I remember being taught in school how plants and animals have a life cycle. From birth to death, flora and fauna, for the most part, observe a similar progression. Did you ever think that the idea of a life cycle applies to other things as well? Think about great empires of the past like Greece, Rome, and Egypt which grew, tried to maintain, and then declined. Think about a city like Detroit, Michigan, which grew, had major influence, and now is trying to survive. I’ve heard some say, as Anglicans, we are experiencing the last stages in the life cycle of the British Empire with it trying and failing to hold on to control of the Anglican Communion.

In Revelation 3:1-6 we read about the church in the city of Sardis. Like Detroit, Sardis was a city that once was great but by the time Revelation was written, was nearly dead. According to Mounce’s commentary, Sardis was one of the most powerful cities in the ancient world back in the sixth century B.C., however by the first century A.D., it was a mere shadow of its former self. It seems the culture of the city affected the culture of the local church. Again, according to Mounce, “The church at Sardis was considered to be alive and well, but actually it was on the point of death. Christ admonishes the congregation to wake up to their perilous condition and take steps to restore their former vitality.” If any church was is need of Church Revitalization, it was the Church in Sardis:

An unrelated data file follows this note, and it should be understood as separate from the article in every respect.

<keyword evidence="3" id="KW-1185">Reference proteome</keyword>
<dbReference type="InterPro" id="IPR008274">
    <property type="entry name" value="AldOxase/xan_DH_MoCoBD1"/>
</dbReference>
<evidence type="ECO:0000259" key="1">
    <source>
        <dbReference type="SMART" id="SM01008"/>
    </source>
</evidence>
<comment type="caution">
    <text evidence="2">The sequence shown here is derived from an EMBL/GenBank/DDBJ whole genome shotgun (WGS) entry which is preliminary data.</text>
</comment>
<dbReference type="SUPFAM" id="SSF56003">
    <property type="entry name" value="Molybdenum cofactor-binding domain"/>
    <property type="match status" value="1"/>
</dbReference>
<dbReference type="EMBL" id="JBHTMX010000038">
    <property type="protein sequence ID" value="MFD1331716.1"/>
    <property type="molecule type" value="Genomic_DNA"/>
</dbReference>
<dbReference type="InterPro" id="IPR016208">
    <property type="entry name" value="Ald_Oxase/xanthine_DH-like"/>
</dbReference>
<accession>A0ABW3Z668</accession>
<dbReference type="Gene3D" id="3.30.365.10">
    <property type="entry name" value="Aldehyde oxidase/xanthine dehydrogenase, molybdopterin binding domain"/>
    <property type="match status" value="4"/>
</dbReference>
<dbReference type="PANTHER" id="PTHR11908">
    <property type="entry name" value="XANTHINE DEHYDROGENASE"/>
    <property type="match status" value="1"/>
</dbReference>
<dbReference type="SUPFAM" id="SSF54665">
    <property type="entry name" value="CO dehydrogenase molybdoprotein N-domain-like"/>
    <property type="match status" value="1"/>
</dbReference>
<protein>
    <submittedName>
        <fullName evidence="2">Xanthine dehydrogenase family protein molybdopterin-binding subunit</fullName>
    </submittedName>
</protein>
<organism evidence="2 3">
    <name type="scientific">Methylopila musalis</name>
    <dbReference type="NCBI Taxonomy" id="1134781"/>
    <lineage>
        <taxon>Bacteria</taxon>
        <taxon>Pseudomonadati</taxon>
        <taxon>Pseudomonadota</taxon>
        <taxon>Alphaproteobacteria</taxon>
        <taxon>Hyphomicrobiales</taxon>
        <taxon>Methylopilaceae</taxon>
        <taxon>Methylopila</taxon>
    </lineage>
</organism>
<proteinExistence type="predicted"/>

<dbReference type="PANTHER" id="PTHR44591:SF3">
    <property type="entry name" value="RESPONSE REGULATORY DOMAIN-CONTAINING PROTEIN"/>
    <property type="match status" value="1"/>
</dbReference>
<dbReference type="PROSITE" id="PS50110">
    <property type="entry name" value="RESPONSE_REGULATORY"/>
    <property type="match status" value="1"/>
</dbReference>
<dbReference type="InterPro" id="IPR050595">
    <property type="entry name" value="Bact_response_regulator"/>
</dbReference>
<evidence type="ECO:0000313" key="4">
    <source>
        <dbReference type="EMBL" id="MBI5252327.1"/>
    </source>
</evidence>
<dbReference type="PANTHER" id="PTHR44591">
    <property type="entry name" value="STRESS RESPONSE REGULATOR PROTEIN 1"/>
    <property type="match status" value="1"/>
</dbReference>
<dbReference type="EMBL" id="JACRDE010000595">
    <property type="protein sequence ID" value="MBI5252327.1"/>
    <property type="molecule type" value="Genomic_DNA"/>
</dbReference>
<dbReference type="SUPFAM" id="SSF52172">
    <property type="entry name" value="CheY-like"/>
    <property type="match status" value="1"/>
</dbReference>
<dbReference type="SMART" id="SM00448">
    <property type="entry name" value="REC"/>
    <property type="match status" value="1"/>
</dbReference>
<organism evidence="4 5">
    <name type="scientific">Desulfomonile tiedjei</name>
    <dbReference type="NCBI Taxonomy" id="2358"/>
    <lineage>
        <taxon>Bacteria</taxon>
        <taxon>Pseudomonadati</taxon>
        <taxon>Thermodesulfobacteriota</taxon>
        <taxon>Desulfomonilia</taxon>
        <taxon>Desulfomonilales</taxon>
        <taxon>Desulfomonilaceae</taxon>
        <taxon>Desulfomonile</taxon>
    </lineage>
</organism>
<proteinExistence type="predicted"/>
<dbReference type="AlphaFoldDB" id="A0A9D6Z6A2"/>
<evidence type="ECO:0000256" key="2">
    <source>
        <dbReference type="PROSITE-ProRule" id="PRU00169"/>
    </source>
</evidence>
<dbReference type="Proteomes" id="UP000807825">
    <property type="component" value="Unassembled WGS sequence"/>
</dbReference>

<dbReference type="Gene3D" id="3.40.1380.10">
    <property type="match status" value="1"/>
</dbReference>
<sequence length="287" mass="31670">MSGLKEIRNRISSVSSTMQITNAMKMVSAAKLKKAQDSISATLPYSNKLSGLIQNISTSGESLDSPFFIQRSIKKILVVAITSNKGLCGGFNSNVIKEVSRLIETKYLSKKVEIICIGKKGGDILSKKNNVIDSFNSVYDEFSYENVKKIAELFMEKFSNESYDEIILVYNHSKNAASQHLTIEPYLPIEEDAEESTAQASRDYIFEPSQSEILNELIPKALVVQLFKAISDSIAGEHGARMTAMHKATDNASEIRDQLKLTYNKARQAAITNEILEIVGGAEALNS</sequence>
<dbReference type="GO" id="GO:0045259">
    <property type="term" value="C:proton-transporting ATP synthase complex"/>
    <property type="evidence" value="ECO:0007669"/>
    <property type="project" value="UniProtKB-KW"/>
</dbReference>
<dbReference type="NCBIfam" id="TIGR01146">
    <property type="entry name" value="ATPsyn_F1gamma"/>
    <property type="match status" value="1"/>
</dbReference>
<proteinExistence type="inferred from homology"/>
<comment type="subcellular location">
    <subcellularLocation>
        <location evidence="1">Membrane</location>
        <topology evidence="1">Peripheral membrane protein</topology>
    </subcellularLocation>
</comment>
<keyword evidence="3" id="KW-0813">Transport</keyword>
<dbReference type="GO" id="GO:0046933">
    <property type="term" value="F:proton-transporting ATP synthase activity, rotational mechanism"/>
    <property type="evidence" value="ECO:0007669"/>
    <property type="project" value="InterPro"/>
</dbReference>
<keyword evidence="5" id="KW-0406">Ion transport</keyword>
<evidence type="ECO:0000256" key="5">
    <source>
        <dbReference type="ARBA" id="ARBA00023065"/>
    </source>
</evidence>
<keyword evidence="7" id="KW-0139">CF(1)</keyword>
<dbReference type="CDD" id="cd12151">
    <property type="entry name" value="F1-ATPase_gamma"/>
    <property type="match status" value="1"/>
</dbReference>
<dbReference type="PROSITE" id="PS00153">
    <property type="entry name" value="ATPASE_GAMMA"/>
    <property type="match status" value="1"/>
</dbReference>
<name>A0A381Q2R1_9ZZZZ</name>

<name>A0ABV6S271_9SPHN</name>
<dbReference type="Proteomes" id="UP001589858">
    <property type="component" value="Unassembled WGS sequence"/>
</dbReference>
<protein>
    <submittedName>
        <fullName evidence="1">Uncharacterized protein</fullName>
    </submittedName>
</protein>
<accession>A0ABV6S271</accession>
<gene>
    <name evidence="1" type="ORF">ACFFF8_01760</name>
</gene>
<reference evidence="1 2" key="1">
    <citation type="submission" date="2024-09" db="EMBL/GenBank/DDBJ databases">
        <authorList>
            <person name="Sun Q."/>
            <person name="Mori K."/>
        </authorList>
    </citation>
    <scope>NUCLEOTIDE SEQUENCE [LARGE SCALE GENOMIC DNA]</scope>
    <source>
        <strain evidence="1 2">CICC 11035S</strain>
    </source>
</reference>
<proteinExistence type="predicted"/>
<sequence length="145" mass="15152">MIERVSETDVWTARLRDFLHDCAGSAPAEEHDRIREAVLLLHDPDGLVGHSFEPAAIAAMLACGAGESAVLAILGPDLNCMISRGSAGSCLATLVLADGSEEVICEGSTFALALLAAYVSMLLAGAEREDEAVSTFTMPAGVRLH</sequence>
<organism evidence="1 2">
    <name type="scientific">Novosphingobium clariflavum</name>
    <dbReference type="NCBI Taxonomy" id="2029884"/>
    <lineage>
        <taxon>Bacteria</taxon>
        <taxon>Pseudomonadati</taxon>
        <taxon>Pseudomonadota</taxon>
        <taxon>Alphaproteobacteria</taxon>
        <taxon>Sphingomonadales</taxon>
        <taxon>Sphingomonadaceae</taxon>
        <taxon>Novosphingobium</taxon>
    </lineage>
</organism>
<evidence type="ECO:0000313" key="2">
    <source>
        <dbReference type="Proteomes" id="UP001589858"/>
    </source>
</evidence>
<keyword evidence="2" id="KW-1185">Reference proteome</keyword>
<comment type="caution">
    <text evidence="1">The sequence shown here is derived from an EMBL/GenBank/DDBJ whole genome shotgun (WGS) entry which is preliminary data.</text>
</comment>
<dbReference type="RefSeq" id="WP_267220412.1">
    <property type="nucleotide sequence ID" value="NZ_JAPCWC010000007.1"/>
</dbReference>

Write this letter to the angel of the church in Sardis. This is the message from the one who has the sevenfold Spirit of God and the seven stars:

“I know all the things you do, and that you have a reputation for being alive—but you are dead. Wake up! Strengthen what little remains, for even what is left is almost dead. I find that your actions do not meet the requirements of my God. Go back to what you heard and believed at first; hold to it firmly. Repent and turn to me again. If you don’t wake up, I will come to you suddenly, as unexpected as a thief. Yet there are some in the church in Sardis who have not soiled their clothes with evil. They will walk with me in white, for they are worthy. All who are victorious will be clothed in white. I will never erase their names from the Book of Life, but I will announce before my Father and his angels that they are mine. Anyone with ears to hear must listen to the Spirit and understand what he is saying to the churches. -Rev. 3:1-6

Just as both empires and cities have a life cycle, local congregations have a life cycle. Every existing church was at one time a church plant. It grew. And then, not always but often, the church rests on its own success. It starts looking inward instead of outward, toward the present and past instead of the future, and if it doesn’t “wake up” using Jesus’ words, it will eventually decline and die. If you would like more information about the church life cycle, please go to our website at www.churchrevive.org which describes it in more detail. You can even assess where your church is on the life cycle.

But a church doesn’t have to go into maintenance and decline. In fact, this is what church revitalization is all about. It is doing what Jesus said to the Sardis Church, “Go back to what you heard and believed at first; hold to it firmly. Repent and turn to me again.” It’s about jumping the curve toward decline and keeping the church in a growth trajectory.